With the most recent firmware update, the support for MQTT is added. Even better, this MQTT can also be relayed over port 443 using web sockets:

The fact this device only needs port 443 to communicate with the outside world makes it much more friendly toward network administrators. Still, communication is secured using TLS.

Notice the UUID of the device must be on par with the device registration in the IoT Hub:

Also, the Wise 4012E must actually send data logs to the cloud (push notification using JSON):

You can also manipulate what data is logged:

In the end, here is an example of a message sent by the Wise 4012E (seen in the Azure IoT Explorer):

As you can see, both the switches (digital in) on the Wise are enabled and the analog values (analog in) are 4663 and 3895. The relays (digital out) are not enabled.

This device information will be used to ingest data into our Stream Analytics job.

IoT Hub default routing

Perhaps, you noticed already the IoT Explorer used this ‘explorer’ consumer group for IoT Hub communication.

Previously, this was the ‘$default’ group but I changed it to ‘explorer’. This prevents the IoT Hub from routing messages reserved for any service consuming the $default consumer group messages, to the IoT Explorer. Otherwise, both the explorer and that other service would struggle to get the same messages (ending in multiple errors).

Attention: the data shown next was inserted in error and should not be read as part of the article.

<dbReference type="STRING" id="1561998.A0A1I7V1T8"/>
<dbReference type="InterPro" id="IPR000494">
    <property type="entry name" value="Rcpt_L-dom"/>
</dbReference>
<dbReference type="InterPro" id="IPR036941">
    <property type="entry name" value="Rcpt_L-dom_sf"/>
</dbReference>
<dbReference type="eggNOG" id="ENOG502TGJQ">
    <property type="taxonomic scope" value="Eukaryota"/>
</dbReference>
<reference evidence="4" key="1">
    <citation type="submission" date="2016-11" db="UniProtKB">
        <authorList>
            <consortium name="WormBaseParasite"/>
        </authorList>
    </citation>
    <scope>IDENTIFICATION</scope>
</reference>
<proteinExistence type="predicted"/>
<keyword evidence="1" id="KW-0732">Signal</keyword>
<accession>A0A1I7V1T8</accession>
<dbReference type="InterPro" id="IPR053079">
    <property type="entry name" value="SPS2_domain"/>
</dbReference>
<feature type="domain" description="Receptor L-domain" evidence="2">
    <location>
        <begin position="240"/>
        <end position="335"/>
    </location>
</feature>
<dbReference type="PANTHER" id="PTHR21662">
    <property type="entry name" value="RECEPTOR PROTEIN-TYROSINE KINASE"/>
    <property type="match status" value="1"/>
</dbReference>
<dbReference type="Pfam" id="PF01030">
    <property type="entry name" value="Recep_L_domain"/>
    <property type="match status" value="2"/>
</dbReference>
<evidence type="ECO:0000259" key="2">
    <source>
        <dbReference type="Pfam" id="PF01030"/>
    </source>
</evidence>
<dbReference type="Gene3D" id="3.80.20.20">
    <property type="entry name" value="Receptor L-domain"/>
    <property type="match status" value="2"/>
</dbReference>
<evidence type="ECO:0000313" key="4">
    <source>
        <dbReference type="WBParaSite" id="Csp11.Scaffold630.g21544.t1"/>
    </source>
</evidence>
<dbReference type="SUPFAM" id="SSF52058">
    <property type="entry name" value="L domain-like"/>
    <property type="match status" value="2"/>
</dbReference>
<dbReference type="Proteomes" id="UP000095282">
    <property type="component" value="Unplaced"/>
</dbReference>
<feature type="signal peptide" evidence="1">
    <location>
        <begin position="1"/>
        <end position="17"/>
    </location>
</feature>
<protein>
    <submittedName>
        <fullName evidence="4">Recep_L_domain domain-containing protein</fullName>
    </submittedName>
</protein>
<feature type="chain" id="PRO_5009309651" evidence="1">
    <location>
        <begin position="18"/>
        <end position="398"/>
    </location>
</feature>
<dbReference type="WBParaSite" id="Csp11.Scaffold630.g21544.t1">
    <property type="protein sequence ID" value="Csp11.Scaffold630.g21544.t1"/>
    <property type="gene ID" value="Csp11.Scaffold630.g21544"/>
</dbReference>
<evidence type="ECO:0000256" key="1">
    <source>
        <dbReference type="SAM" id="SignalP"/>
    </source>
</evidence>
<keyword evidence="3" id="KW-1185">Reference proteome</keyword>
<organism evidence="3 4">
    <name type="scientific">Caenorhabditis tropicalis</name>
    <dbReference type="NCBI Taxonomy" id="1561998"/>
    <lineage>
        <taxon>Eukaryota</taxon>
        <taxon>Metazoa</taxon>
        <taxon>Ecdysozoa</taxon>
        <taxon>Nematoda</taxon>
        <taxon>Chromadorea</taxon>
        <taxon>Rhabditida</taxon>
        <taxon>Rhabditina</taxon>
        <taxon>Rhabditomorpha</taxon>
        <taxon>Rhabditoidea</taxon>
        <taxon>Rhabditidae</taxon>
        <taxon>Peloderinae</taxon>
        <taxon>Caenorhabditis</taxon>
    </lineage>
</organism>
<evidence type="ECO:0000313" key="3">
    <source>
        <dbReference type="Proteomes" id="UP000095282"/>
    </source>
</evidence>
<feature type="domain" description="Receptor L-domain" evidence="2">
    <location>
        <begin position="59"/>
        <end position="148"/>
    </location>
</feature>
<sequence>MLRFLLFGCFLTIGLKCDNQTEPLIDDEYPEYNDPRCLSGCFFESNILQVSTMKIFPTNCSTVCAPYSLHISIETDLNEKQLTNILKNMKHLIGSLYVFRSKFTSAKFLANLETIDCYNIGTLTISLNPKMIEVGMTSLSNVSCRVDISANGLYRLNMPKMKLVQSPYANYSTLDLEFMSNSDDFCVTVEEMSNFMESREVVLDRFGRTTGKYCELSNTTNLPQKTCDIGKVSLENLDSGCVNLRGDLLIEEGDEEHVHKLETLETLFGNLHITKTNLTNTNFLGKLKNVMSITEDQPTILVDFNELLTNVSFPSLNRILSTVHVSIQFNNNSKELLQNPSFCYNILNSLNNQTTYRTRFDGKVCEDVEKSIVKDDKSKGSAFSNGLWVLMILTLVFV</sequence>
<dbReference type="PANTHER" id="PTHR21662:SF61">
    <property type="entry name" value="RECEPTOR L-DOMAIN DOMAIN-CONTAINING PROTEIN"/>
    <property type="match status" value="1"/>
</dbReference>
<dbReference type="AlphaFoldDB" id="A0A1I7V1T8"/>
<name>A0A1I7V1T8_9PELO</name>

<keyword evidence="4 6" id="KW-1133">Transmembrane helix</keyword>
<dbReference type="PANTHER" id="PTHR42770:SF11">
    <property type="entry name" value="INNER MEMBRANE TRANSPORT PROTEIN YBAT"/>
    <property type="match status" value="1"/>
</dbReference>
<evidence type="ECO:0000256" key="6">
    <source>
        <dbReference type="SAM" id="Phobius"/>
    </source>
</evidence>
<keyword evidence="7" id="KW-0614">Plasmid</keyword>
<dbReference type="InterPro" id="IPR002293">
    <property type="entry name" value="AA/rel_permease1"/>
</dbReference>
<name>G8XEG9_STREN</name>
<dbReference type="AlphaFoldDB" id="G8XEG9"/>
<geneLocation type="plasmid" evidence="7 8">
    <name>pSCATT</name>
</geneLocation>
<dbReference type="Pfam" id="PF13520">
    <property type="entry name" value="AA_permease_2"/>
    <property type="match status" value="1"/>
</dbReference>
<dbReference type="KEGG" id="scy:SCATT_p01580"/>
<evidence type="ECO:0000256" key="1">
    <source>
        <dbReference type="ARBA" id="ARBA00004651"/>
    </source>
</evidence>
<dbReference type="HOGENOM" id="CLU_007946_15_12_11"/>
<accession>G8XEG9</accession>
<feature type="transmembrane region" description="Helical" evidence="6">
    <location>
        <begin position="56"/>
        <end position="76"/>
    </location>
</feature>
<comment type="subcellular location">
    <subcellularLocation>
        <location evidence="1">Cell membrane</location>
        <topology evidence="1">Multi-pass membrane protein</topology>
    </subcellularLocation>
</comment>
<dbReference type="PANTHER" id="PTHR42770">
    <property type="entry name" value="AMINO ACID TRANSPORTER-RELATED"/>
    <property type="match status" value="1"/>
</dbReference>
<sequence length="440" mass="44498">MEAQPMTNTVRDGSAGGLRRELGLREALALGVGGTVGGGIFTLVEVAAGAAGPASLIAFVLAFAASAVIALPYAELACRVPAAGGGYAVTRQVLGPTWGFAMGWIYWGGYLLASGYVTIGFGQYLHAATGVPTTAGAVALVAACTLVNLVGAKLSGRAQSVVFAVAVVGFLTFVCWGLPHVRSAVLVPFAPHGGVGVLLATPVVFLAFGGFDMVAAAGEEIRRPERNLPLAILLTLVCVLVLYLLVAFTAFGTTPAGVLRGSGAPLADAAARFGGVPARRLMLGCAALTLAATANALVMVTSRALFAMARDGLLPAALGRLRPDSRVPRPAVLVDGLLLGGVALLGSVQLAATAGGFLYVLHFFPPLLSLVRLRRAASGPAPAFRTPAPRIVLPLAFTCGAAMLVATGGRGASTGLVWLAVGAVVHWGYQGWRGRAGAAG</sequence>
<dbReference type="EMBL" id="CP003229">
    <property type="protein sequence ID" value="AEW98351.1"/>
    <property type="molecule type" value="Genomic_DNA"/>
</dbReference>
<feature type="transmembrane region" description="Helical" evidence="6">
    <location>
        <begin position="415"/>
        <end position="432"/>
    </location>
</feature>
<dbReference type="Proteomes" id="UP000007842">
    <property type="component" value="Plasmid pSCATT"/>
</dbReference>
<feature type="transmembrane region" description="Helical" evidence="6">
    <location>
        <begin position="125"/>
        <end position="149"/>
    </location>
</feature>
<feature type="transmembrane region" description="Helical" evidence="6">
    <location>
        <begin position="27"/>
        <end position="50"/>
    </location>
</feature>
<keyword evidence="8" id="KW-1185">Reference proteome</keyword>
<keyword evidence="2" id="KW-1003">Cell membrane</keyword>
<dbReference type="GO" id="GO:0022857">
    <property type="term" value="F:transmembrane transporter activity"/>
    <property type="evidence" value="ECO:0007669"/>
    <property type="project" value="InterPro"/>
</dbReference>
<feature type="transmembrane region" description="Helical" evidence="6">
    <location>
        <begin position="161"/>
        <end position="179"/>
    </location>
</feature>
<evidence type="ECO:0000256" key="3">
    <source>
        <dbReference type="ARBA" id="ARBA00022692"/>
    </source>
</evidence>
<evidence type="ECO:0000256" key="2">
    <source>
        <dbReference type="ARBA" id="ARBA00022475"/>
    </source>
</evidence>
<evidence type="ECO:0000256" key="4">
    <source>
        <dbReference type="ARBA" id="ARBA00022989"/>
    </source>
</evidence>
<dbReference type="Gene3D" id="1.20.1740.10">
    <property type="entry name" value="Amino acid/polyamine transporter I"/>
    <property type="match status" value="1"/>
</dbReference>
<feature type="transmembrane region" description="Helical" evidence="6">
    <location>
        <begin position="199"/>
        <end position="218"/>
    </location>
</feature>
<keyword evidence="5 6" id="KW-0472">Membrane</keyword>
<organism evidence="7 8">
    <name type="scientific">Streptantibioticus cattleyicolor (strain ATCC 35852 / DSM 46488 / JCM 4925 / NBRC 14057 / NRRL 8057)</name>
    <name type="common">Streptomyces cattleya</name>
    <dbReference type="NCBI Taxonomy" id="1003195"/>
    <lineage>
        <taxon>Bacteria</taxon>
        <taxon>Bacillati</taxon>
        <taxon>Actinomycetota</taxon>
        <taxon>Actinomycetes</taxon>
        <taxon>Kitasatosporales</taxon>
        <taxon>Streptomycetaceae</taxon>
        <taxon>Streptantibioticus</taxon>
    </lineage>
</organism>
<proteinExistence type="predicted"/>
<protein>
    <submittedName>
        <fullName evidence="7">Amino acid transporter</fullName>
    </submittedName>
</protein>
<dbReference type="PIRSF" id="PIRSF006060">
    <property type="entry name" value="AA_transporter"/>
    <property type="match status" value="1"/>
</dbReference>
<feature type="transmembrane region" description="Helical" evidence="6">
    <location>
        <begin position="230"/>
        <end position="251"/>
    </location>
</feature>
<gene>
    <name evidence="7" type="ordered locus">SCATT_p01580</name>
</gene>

By giving the explorer its own consumer group, the problem is solved. Actually, each service consuming IoT Hub messages should get its own consumer group.

Note: the same goes for an Event Hub.

So, a Stream Analytics job should have its own consumer group:

Therefore, I added that ‘asa’ consumer group. Remember this name, you will need this later on.

Setting up an Azure Function resource as output

I have chosen to send the output of the Stream Analytics job to an Azure Function.

Adding an Azure Function as output is a typical IoT scenario because, with an Azure Function, I can eg. trigger a direct method on an Azure IoT Device or change the device twin.

For this blog, I create this Azure Function.

Note: it is created using the portal. Still, the same rules apply for an Azure Function as for a Stream analytics job: it’s best to create it using a Visual Studio (Code) project template so the code is under version control.

This is the Azure Function App I created:

It’s just running on a consumer plan. And it only contains one HTTP triggered function I added:

I simplified the logic, it now just shows the JSON message received, in the logging output.